One night, more than fifteen years ago, I found out that my life would be changing forever.
A man who my parents loaned a six figure sum to, failed to show up at an agreed location to pay off his final dues.
He wasn’t the only one. Some weeks before, another guy defaulted on his five figure loan as well.
The very next day, the atmosphere at home changed. A cold chill took over where merriness used to reside.
For the first time in my life, I felt poor.
I was poor.
Where in the past, a $50 meal at Pizza Hut was highly affordable to my mom, now it was totally out of reach.
Rent was cheap, but even then, it would come only after a fighting match between mom and dad. Not that their marriage was blissful before this, but it soured whatever was left.
My parents fell into despair. The weight of the situation left my mother clinically depressed, choosing to spend most of her time in a world that locked me and my siblings out.
Maybe that keeps her alive, I thought.
I wanted so badly to help. To get a job and pay for things at home.
But I was 15, and a student in a country where I couldn’t legally work.
I laid in bed thinking about what would happen now. In the darkness lit only by the moonlight shining through my bedroom window, I let myself cry. Silently.
What should I do? I asked.
There was no one on the other side, so I got no answers. My question lingered through the night, continued into the next morning and stayed with me for the rest of the year.
I looked everywhere for a possibility.
I tried to be a better daughter. I washed all the dishes, and clothes, took out the trash, mopped the floor, even learned jokes.
Yet nothing changed. Everything was still in despair. It was winter, and I had no jacket on.
Actually, I was standing naked on an icy lake in the middle of a blizzard.
The good thing about asking a question more than once, is that you become creative, and start seeing answers where they are not always obvious.
One thing at a time. Just do one thing that I can control at a time.
A moment of epiphany.
I wrote down a list of things I thought would change this situation and picked the one that was most doable first.
Get straight As.
This was the thing that was in my control. I could get straight A’s, get a scholarship, get a good job, and pull us out of this mess.
How do I get straight A’s?
Study. Get very good at it. Get very smart at it.
So I did this every day – 30 minutes, or 4 hours – I made sure I did it.
I didn’t get straight A’s in my o levels. Only 7 out of 9As.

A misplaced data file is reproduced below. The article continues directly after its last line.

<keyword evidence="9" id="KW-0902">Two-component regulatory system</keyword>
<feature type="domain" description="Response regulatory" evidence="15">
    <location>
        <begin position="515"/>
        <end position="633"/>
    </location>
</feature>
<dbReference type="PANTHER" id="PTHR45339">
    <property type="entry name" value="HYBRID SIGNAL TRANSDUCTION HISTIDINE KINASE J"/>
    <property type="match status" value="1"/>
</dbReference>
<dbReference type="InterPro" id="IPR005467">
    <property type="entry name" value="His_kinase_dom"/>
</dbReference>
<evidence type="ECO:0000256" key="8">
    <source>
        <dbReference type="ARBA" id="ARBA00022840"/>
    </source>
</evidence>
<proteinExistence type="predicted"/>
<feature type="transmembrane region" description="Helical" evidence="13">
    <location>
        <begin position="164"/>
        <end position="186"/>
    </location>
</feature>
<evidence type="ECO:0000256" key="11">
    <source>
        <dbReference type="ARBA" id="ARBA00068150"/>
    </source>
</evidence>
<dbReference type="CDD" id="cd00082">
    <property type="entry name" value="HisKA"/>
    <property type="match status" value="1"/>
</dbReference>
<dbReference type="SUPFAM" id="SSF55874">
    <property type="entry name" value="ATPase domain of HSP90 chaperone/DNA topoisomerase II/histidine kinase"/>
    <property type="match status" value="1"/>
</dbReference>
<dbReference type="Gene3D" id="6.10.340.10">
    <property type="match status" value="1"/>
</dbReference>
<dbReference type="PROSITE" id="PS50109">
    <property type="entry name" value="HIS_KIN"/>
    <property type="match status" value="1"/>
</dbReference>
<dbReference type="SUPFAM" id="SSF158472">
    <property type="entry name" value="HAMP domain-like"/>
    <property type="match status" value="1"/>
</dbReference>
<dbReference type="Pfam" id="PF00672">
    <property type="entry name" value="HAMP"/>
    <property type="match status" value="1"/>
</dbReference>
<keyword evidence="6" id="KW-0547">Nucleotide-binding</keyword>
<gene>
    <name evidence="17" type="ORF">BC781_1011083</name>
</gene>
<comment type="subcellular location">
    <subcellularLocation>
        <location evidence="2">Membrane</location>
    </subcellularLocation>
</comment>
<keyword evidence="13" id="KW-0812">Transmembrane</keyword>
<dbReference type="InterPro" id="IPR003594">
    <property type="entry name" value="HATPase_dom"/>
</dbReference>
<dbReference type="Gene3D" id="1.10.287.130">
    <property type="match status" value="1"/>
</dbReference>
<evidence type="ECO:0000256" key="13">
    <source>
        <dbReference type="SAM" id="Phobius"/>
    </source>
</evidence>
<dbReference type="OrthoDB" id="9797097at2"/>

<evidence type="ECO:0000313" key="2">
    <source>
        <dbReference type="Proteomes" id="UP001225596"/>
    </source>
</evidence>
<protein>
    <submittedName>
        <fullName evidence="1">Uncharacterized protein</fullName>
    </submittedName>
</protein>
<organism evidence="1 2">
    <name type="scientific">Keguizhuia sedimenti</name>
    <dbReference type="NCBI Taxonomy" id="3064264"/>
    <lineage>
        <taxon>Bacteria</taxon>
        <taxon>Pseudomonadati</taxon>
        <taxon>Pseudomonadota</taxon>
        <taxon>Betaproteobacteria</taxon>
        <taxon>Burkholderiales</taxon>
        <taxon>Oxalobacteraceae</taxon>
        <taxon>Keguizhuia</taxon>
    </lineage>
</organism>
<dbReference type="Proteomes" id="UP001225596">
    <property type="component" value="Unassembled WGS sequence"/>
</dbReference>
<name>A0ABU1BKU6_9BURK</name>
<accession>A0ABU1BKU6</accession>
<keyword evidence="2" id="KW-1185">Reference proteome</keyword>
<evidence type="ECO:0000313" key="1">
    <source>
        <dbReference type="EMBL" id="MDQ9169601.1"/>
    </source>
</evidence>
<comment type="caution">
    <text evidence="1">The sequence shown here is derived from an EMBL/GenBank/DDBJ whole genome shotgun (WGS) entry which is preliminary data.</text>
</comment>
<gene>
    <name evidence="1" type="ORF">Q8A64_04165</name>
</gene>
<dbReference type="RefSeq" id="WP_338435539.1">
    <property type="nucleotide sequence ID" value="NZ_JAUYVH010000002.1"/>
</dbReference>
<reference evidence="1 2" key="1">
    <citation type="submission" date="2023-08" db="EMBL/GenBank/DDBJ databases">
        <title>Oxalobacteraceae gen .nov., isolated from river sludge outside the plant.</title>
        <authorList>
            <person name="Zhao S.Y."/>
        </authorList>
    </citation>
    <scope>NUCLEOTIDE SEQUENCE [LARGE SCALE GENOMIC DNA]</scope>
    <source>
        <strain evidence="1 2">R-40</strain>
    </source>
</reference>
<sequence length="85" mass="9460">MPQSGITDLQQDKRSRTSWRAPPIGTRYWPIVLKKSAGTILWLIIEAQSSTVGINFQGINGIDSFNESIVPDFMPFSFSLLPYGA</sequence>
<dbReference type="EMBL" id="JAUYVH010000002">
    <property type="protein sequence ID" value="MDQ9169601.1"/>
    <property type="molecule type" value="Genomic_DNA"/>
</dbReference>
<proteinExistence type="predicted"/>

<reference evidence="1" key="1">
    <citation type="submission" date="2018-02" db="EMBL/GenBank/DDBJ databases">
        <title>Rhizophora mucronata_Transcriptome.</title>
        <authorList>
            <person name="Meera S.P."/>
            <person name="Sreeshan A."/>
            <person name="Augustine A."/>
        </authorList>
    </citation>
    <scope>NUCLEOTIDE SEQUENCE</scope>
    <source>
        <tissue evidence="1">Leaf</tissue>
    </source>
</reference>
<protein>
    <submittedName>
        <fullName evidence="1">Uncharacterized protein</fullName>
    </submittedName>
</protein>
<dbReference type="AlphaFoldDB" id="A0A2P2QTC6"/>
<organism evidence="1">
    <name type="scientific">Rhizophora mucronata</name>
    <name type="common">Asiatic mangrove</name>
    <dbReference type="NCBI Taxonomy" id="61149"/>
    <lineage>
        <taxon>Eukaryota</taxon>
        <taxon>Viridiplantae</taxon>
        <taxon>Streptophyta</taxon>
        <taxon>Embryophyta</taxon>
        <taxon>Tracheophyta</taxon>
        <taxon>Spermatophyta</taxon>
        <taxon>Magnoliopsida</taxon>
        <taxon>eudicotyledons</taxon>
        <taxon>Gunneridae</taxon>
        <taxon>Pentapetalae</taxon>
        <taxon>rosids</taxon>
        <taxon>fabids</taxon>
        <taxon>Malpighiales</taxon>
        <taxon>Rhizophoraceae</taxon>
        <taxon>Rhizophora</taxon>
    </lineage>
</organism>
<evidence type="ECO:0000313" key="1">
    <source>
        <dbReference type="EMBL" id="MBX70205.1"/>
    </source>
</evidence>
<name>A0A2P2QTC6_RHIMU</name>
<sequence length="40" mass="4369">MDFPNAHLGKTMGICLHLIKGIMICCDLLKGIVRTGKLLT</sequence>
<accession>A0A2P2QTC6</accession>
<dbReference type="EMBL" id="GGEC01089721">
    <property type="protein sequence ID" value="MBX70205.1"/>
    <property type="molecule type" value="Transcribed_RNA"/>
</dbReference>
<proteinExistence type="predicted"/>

Not perfect, but it was good enough to get me into one of the best Pre-Us in the country.
I focused on one task again: study.
Eventually I did get straight A’s in my A levels.
This allowed me to get a scholarship, then get a good job, pay for things…
Happy ending right?
Unfortunately, I found out later that the financial mess we were in was actually 3 times bigger than I first imagined.
Staying in the job wouldn’t get me to the financial footing I wanted quick enough. I needed to start a business. Maybe a few.
But I didn’t have any experience with business. No marketing experience. No sales experience. No operational experience. No negotiation experience.
I was a field engineer who did none of these.
One thing a day. I reminded myself.
I picked up a few business books and read a few pages a day.
I picked up a few good lessons from the books and took action on them, one at a time.
One day at a time, I learned how to source products, to negotiate, to sell, to finance and operate a business.
Today, 16 years after the day I was left a poor and helpless 15 year old, I can see the fruits of my labour in my mom and dad’s smiles again.
There’s no more fighting in the household.
No more worries about not being able to afford a $50 meal or rent.
One day at a time. One thing at a time. One thing a day.
It took more than a decade. But I’m glad I arrived.
It’s easy to allow yourself to be overwhelmed by life’s turmoils.
Find that one thing you can focus on every day, and do it consistently enough that your destiny can’t help but be changed.
We all have the power inside of us.
But we need to use it.